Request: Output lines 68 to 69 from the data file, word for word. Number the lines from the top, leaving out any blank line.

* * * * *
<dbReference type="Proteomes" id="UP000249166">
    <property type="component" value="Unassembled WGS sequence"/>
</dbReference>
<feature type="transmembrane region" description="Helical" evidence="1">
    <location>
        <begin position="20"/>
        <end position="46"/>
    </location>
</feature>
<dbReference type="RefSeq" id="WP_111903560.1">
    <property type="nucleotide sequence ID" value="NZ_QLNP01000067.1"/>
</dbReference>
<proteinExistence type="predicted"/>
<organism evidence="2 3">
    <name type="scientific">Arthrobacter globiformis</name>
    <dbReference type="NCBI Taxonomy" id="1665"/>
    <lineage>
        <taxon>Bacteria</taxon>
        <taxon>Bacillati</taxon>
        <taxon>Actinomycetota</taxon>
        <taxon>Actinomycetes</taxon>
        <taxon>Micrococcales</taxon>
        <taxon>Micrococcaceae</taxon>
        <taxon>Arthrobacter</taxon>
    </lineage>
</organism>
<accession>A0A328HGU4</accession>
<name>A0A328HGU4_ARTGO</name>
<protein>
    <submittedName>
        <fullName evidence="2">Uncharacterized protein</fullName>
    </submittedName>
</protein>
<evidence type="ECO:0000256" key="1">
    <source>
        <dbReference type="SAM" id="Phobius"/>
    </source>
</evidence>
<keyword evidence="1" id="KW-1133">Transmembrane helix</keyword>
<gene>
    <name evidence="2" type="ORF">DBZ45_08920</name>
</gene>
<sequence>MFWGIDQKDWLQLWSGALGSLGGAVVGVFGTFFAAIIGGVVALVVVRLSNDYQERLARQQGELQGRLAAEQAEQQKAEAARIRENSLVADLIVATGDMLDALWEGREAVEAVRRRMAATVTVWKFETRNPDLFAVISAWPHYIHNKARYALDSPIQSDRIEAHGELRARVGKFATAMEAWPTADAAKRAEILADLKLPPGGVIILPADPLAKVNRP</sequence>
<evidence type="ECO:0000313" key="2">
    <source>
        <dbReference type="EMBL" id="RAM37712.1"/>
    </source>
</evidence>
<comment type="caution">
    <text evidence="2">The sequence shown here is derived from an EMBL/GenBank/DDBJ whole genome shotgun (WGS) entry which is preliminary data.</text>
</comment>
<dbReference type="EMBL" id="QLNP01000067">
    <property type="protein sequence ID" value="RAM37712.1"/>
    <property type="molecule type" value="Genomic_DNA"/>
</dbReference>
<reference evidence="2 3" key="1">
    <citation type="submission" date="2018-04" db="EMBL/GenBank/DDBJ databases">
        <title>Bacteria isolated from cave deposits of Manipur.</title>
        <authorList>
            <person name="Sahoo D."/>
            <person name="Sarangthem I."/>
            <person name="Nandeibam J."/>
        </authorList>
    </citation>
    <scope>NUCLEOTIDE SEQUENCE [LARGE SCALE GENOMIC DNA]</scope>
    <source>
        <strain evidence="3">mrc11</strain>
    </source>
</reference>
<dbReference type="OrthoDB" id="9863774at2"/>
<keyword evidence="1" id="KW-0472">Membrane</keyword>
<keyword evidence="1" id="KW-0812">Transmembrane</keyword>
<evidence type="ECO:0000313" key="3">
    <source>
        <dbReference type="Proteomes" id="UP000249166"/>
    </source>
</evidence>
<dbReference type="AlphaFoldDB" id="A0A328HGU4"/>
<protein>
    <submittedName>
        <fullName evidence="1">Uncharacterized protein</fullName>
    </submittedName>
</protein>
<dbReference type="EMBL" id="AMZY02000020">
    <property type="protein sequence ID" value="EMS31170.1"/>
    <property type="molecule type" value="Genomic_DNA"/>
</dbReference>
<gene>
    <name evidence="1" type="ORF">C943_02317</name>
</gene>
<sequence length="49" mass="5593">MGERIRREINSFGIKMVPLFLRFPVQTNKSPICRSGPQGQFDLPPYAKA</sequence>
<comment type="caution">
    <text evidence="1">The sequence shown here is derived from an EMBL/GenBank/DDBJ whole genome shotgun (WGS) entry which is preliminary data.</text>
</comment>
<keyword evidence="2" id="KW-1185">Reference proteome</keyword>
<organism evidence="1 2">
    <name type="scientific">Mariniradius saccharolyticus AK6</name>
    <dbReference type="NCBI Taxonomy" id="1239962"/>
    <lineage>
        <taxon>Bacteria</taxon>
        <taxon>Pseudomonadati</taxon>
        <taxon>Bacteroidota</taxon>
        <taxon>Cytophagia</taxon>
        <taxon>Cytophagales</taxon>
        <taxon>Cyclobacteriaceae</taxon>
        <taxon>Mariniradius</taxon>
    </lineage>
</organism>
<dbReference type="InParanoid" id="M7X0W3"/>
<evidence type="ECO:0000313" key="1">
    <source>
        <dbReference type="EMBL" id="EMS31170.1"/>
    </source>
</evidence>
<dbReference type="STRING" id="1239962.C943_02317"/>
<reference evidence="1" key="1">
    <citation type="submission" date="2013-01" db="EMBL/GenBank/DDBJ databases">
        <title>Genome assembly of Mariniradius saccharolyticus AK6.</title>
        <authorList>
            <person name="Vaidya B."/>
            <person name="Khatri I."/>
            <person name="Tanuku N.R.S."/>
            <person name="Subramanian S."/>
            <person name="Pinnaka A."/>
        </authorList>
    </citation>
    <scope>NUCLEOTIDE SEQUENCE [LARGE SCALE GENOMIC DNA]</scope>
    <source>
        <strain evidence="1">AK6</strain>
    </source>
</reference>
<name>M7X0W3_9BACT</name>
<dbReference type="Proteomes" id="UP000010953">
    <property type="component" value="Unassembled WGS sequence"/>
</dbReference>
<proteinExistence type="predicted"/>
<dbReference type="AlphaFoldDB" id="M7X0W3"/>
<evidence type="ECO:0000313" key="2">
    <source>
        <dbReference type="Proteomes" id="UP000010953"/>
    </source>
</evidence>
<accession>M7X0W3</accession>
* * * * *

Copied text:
    </source>
</reference>